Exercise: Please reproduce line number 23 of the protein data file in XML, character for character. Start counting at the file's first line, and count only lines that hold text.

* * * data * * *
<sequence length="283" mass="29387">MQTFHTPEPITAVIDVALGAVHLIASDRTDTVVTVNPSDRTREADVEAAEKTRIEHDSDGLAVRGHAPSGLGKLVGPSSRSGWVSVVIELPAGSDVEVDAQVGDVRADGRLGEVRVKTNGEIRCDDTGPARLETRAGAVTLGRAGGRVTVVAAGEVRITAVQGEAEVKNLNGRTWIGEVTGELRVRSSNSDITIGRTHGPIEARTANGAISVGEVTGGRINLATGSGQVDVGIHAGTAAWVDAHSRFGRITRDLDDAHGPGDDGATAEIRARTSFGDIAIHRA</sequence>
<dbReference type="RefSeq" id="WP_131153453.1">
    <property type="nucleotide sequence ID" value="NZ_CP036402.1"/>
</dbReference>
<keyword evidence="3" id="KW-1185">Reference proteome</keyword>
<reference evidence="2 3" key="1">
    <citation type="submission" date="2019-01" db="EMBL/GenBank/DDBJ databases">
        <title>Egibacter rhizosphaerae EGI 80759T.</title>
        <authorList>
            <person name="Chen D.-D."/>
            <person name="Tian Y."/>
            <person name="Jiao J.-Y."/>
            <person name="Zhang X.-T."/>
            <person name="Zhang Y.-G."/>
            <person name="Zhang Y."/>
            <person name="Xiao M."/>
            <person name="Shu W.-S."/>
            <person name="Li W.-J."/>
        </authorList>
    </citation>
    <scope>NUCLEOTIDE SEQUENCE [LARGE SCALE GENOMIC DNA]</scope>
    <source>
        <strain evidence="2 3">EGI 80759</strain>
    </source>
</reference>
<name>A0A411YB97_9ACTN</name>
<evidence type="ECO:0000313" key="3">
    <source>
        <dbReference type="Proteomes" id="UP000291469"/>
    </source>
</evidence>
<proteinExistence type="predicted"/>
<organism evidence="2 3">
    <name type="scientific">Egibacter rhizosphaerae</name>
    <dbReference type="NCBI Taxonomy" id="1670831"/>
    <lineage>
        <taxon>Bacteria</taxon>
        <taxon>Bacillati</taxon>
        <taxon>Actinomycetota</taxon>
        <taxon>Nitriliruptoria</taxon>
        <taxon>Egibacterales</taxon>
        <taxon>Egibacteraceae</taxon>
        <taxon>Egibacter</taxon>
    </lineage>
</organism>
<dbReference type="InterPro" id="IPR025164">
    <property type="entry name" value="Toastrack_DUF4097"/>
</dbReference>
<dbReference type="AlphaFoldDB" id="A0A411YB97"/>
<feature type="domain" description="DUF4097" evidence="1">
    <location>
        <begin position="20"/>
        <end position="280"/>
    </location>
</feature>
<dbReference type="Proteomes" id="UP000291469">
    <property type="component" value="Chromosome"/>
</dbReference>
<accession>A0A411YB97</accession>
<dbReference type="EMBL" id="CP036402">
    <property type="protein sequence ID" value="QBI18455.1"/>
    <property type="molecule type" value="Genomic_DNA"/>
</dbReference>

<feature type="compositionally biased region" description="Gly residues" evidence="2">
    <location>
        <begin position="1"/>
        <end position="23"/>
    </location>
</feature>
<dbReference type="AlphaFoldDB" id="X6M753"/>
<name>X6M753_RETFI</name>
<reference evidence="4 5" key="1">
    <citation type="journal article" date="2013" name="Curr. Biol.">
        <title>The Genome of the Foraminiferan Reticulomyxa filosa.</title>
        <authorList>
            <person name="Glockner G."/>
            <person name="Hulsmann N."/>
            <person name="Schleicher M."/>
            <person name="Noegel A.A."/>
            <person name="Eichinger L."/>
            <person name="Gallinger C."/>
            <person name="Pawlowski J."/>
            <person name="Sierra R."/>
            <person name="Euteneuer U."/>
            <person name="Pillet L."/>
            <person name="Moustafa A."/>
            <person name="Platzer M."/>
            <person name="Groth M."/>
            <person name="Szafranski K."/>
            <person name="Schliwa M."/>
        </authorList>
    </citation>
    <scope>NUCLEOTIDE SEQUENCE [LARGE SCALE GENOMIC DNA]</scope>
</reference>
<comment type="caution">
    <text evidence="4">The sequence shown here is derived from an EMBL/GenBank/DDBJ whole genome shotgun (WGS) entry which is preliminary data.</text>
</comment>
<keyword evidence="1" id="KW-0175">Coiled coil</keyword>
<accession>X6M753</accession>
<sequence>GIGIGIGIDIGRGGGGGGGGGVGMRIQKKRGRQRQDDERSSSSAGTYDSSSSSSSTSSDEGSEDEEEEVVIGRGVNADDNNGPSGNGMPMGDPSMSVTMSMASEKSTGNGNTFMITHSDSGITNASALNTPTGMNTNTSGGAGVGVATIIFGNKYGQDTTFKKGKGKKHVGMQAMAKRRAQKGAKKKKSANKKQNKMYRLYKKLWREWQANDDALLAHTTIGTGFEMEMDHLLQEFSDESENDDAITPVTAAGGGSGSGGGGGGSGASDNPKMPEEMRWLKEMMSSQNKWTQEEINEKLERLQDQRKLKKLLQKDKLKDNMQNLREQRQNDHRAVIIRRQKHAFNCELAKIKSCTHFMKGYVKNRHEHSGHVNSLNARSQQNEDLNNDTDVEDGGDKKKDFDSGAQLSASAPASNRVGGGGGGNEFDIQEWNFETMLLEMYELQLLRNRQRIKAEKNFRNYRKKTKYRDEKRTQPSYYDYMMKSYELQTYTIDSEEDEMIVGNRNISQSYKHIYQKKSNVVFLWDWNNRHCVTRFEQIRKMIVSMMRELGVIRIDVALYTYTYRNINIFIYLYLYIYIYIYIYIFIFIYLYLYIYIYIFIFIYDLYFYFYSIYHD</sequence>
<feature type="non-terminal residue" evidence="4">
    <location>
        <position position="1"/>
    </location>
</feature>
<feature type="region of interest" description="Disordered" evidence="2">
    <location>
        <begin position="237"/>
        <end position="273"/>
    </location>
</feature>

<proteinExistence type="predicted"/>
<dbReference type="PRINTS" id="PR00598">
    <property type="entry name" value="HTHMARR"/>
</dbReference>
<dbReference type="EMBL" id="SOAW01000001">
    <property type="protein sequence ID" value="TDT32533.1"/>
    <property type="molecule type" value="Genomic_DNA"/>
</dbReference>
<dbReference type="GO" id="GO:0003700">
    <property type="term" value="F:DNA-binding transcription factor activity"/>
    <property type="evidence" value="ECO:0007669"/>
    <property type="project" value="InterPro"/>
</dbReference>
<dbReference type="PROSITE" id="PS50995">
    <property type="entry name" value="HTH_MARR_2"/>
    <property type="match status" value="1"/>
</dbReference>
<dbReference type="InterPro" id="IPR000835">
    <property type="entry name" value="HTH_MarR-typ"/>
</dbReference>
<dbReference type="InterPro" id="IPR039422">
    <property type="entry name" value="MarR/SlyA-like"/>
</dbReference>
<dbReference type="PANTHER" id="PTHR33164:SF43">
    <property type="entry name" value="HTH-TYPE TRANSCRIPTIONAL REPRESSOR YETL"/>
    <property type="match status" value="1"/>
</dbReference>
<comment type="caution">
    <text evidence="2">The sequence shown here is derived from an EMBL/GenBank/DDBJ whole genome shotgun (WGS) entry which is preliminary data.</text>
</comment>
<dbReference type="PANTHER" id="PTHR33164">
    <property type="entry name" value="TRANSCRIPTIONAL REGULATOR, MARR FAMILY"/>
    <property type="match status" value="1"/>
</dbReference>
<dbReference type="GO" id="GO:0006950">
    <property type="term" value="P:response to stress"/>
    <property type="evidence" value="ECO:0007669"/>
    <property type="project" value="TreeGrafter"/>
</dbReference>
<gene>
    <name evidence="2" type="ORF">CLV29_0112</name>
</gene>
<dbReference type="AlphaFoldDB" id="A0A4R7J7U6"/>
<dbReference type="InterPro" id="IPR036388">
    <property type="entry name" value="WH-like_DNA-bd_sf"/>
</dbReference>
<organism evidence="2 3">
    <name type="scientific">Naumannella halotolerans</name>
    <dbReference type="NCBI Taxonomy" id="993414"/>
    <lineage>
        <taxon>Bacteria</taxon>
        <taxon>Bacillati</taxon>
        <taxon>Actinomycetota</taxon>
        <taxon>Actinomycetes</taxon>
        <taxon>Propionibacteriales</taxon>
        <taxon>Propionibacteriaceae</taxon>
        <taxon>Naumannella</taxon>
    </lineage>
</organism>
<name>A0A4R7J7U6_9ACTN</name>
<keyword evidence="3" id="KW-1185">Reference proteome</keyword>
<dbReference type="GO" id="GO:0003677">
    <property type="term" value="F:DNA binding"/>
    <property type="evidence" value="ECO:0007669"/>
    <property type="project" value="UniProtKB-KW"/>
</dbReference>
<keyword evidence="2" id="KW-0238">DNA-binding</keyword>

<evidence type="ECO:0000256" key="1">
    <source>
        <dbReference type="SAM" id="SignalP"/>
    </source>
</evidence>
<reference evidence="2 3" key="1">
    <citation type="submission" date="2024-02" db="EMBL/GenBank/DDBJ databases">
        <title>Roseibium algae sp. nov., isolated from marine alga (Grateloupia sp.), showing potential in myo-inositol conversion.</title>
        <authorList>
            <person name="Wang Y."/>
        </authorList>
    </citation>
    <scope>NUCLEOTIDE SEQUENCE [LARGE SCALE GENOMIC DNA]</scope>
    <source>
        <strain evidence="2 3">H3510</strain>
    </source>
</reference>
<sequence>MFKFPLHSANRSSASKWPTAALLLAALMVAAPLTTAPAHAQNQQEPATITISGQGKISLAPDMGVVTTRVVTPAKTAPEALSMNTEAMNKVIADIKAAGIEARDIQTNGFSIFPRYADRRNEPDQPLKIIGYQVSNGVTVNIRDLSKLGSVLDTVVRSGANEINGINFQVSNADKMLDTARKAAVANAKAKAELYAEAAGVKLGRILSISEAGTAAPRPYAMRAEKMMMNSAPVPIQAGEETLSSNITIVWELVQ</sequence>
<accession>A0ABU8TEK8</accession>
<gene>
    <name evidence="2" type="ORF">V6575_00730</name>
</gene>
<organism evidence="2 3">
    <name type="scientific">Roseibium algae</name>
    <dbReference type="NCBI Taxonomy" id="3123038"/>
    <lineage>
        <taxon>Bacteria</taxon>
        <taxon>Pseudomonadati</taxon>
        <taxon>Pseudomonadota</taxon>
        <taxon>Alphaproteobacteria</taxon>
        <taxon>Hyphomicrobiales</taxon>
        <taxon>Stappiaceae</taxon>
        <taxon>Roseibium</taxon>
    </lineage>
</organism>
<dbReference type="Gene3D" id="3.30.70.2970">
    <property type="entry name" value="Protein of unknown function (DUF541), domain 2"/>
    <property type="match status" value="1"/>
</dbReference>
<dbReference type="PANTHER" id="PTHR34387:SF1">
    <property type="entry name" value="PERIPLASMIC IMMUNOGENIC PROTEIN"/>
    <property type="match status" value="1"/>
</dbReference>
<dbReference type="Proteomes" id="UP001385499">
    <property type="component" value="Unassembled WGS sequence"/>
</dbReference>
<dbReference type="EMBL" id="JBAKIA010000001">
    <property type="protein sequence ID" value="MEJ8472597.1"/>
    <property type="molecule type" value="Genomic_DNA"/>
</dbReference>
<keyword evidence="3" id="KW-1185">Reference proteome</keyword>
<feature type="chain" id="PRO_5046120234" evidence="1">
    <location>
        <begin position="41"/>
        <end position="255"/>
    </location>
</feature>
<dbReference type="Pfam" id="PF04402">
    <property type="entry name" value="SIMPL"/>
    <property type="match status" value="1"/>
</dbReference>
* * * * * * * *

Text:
        <strain evidence="2 3">EGI 80759</strain>